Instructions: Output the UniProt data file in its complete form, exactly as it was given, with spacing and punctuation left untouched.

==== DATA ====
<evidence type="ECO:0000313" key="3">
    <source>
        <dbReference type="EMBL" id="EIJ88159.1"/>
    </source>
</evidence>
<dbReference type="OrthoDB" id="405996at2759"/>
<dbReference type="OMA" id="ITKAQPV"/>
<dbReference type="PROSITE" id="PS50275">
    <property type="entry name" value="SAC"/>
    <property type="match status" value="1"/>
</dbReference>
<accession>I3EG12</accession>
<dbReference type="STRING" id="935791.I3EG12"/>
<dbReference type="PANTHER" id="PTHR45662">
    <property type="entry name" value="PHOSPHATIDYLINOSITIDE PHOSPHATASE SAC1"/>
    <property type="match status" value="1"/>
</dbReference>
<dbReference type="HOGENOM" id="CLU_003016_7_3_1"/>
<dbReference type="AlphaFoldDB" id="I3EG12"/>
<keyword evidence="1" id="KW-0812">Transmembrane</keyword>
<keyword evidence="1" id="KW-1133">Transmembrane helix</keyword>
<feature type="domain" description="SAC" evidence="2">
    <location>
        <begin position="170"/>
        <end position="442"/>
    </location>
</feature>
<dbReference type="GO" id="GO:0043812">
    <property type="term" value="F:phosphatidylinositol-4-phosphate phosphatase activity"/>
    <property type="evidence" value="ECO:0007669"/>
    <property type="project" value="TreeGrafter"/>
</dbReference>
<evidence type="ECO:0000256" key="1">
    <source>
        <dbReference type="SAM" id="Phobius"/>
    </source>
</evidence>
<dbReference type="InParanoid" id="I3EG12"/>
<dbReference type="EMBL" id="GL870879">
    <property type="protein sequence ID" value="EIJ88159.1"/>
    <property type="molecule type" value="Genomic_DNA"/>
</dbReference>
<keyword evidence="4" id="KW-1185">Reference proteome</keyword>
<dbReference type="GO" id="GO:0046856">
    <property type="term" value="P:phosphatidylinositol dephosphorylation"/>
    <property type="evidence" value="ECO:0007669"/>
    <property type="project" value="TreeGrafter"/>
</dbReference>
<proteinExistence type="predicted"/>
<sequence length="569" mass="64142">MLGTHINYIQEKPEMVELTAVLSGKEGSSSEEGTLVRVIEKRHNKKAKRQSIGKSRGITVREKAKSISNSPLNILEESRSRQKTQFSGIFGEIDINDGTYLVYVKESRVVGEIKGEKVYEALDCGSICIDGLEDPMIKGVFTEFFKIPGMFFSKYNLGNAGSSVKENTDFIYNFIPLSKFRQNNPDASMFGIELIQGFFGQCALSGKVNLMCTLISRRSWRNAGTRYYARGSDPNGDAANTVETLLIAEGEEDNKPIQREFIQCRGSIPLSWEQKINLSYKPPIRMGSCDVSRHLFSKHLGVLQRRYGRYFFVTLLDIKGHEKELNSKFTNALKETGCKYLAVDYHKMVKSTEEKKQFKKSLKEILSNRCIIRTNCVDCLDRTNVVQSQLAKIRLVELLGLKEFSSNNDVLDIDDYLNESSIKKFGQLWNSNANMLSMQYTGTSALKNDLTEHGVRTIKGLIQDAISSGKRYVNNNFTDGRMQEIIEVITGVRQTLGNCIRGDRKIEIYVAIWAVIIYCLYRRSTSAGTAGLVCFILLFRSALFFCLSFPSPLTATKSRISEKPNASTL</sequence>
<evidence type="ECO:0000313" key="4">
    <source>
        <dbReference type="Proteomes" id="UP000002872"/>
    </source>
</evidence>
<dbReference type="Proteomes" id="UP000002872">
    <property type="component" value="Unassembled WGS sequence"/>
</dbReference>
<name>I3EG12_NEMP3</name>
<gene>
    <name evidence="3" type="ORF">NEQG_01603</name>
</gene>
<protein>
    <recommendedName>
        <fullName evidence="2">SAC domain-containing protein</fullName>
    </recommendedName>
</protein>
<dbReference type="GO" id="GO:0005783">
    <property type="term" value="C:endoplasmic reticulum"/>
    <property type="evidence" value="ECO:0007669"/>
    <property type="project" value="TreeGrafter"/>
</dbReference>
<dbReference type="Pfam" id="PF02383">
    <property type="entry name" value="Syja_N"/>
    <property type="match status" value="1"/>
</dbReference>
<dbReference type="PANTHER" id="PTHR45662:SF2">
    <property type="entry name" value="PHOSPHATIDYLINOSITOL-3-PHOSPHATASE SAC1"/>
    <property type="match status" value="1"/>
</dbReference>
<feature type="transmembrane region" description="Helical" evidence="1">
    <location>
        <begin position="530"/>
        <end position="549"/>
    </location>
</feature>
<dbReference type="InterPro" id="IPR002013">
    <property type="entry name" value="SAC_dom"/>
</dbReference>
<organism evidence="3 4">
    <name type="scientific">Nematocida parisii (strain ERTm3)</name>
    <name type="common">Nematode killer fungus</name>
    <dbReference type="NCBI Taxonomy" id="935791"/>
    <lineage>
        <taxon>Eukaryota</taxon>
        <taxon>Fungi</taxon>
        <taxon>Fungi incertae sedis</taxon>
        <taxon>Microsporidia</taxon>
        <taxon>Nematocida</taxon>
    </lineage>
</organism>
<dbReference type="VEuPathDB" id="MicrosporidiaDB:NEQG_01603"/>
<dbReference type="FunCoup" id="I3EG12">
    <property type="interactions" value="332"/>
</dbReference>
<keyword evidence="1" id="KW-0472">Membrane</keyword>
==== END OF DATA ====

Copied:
<evidence type="ECO:0000313" key="3">
    <source>
        <dbReference type="EMBL" id="EIJ88159.1"/>
    </source>
</evidence>
<dbReference type="OrthoDB" id="405996at2759"/>
<dbReference type="OMA" id="ITKAQPV"/>
<dbReference type="PROSITE" id="PS50275">
    <property type="entry name" value="SAC"/>
    <property type="match status" value="1"/>
</dbReference>
<accession>I3EG12</accession>
<dbReference type="STRING" id="935791.I3EG12"/>
<dbReference type="PANTHER" id="PTHR45662">
    <property type="entry name" value="PHOSPHATIDYLINOSITIDE PHOSPHATASE SAC1"/>
    <property type="match status" value="1"/>
</dbReference>
<dbReference type="HOGENOM" id="CLU_003016_7_3_1"/>
<dbReference type="AlphaFoldDB" id="I3EG12"/>
<keyword evidence="1" id="KW-0812">Transmembrane</keyword>
<keyword evidence="1" id="KW-1133">Transmembrane helix</keyword>
<feature type="domain" description="SAC" evidence="2">
    <location>
        <begin position="170"/>
        <end position="442"/>
    </location>
</feature>
<dbReference type="GO" id="GO:0043812">
    <property type="term" value="F:phosphatidylinositol-4-phosphate phosphatase activity"/>
    <property type="evidence" value="ECO:0007669"/>
    <property type="project" value="TreeGrafter"/>
</dbReference>
<evidence type="ECO:0000256" key="1">
    <source>
        <dbReference type="SAM" id="Phobius"/>
    </source>
</evidence>
<dbReference type="InParanoid" id="I3EG12"/>
<dbReference type="EMBL" id="GL870879">
    <property type="protein sequence ID" value="EIJ88159.1"/>
    <property type="molecule type" value="Genomic_DNA"/>
</dbReference>
<keyword evidence="4" id="KW-1185">Reference proteome</keyword>
<dbReference type="GO" id="GO:0046856">
    <property type="term" value="P:phosphatidylinositol dephosphorylation"/>
    <property type="evidence" value="ECO:0007669"/>
    <property type="project" value="TreeGrafter"/>
</dbReference>
<proteinExistence type="predicted"/>
<sequence length="569" mass="64142">MLGTHINYIQEKPEMVELTAVLSGKEGSSSEEGTLVRVIEKRHNKKAKRQSIGKSRGITVREKAKSISNSPLNILEESRSRQKTQFSGIFGEIDINDGTYLVYVKESRVVGEIKGEKVYEALDCGSICIDGLEDPMIKGVFTEFFKIPGMFFSKYNLGNAGSSVKENTDFIYNFIPLSKFRQNNPDASMFGIELIQGFFGQCALSGKVNLMCTLISRRSWRNAGTRYYARGSDPNGDAANTVETLLIAEGEEDNKPIQREFIQCRGSIPLSWEQKINLSYKPPIRMGSCDVSRHLFSKHLGVLQRRYGRYFFVTLLDIKGHEKELNSKFTNALKETGCKYLAVDYHKMVKSTEEKKQFKKSLKEILSNRCIIRTNCVDCLDRTNVVQSQLAKIRLVELLGLKEFSSNNDVLDIDDYLNESSIKKFGQLWNSNANMLSMQYTGTSALKNDLTEHGVRTIKGLIQDAISSGKRYVNNNFTDGRMQEIIEVITGVRQTLGNCIRGDRKIEIYVAIWAVIIYCLYRRSTSAGTAGLVCFILLFRSALFFCLSFPSPLTATKSRISEKPNASTL</sequence>
<evidence type="ECO:0000313" key="4">
    <source>
        <dbReference type="Proteomes" id="UP000002872"/>
    </source>
</evidence>
<dbReference type="Proteomes" id="UP000002872">
    <property type="component" value="Unassembled WGS sequence"/>
</dbReference>
<name>I3EG12_NEMP3</name>
<gene>
    <name evidence="3" type="ORF">NEQG_01603</name>
</gene>
<protein>
    <recommendedName>
        <fullName evidence="2">SAC domain-containing protein</fullName>
    </recommendedName>
</protein>
<dbReference type="GO" id="GO:0005783">
    <property type="term" value="C:endoplasmic reticulum"/>
    <property type="evidence" value="ECO:0007669"/>
    <property type="project" value="TreeGrafter"/>
</dbReference>
<dbReference type="Pfam" id="PF02383">
    <property type="entry name" value="Syja_N"/>
    <property type="match status" value="1"/>
</dbReference>
<dbReference type="PANTHER" id="PTHR45662:SF2">
    <property type="entry name" value="PHOSPHATIDYLINOSITOL-3-PHOSPHATASE SAC1"/>
    <property type="match status" value="1"/>
</dbReference>
<feature type="transmembrane region" description="Helical" evidence="1">
    <location>
        <begin position="530"/>
        <end position="549"/>
    </location>
</feature>
<dbReference type="InterPro" id="IPR002013">
    <property type="entry name" value="SAC_dom"/>
</dbReference>
<organism evidence="3 4">
    <name type="scientific">Nematocida parisii (strain ERTm3)</name>
    <name type="common">Nematode killer fungus</name>
    <dbReference type="NCBI Taxonomy" id="935791"/>
    <lineage>
        <taxon>Eukaryota</taxon>
        <taxon>Fungi</taxon>
        <taxon>Fungi incertae sedis</taxon>
        <taxon>Microsporidia</taxon>
        <taxon>Nematocida</taxon>
    </lineage>
</organism>
<dbReference type="VEuPathDB" id="MicrosporidiaDB:NEQG_01603"/>
<dbReference type="FunCoup" id="I3EG12">
    <property type="interactions" value="332"/>
</dbReference>
<keyword evidence="1" id="KW-0472">Membrane</keyword>